Sleep quality in women seeking care for pelvic organ prolapse - Abstract

OBJECTIVES: To identify the prevalence of sleep disturbance in women seeking treatment for pelvic organ prolapse (POP) and identify correlates of poor sleep quality in this population by using a validated sleep scale.

STUDY DESIGN: This is a cohort study of female patients with pelvic organ prolapse.

MAIN OUTCOME MEASURES: Pittsburgh Sleep Quality Index (PSQI), Pelvic Floor Disorders Inventory (PFDI), and Pelvic Floor Impact Questionnaire (PFIQ) measures were completed. Demographic data, medical comorbidities, medications, and physical examinations were also recorded.

RESULTS: 407 Women were enrolled. Analysis was performed on the 250 subjects who completed all PSQI components. Subjects were predominantly white, with a mean age of 61±11 years and mean BMI of 28±5kg/m2. The majority (71%) had Stage III prolapse. Half (N=127) had poor sleep quality (PSQI>5). Women with poor sleep quality were younger, had more medical comorbidities, more pelvic floor symptoms, more nocturia, more depressive symptoms, and took more time to fall asleep. Factors associated with sleep quality were evaluated using multivariable linear regression models. Worse sleep scores were associated with each of the PFDI subscores (urinary, prolapse, bowel), depressive symptoms, severe nocturia symptoms, and number of comorbidities.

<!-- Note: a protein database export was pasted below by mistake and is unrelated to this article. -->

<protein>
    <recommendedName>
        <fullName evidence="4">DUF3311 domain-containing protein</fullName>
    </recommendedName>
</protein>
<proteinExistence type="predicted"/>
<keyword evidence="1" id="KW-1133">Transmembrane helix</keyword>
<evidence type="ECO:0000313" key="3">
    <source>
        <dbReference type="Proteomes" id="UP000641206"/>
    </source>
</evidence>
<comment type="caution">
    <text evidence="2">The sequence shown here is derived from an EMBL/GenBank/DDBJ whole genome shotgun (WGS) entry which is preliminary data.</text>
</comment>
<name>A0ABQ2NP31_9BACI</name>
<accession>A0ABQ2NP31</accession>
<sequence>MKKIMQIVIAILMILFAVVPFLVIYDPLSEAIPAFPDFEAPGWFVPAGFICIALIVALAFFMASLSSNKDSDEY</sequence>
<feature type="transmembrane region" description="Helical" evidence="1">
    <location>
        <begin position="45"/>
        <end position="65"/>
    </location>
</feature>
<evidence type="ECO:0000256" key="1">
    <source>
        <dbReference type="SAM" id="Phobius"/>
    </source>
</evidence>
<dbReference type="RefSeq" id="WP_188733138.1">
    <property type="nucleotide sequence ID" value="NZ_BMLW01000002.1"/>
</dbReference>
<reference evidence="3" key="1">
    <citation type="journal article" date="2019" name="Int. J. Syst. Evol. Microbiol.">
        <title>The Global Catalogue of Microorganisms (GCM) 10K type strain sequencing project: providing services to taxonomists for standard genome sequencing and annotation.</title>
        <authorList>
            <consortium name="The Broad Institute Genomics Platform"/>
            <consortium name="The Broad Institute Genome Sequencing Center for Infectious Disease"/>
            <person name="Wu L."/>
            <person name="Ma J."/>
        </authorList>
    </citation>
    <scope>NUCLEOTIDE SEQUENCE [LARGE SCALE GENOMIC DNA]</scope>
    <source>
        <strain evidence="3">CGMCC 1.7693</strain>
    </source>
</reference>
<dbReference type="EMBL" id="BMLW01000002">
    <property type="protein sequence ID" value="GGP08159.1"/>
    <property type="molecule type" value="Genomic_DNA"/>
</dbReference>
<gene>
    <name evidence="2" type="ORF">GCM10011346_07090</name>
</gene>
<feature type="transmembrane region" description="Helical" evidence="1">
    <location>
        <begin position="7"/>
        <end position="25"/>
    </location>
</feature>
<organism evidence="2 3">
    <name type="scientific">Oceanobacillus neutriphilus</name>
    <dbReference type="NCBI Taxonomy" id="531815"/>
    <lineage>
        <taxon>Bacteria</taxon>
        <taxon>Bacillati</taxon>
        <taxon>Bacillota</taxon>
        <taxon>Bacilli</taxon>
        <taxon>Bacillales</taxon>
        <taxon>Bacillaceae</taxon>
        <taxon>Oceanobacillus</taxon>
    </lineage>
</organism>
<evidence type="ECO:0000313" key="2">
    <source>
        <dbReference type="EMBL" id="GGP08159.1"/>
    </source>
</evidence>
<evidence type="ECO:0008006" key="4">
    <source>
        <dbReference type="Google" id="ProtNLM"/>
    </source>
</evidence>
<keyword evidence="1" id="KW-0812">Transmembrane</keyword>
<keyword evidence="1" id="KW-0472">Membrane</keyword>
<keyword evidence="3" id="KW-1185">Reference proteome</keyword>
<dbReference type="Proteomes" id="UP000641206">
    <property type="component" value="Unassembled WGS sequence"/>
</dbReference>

CONCLUSIONS: Poor sleep is prevalent in women with prolapse. Pelvic floor symptoms as measured by PFDI sub-scales, were associated with poor sleep quality. Future studies are needed to better understand how sleep disturbances may contribute to the impact of pelvic floor symptoms on quality of life.

Written by:
Ghetti C, Lee M, Oliphant S, Okun M, Lowder JL.   Are you the author?
Department of Obstetrics, Gynecology, and Reproductive Sciences, University of Pittsburgh, Pittsburgh, PA, United States; Department of Obstetrics and Gynecology, Washington University, St. Louis, MO, United States; Biostatistics/Epidemiology/Research Design (BERD) Core Center for Clinical and Translational Sciences, University of Texas Health Science Center at Houston, Houston, TX, United States; Department of Obstetrics and Gynecology, University of Arkansas for Medical Sciences, Little Rock, AR, United States; Western Psychiatric Institute and Clinic, Pittsburgh, PA, United States; University of Colorado, Colorado Springs, CO, United States.

Reference: Maturitas. 2014 Nov 6. pii: S0378-5122(14)00332-6.
doi: 10.1016/j.maturitas.2014.10.015

PubMed Abstract
PMID: 25465518 Trauma & Reconstruction Section

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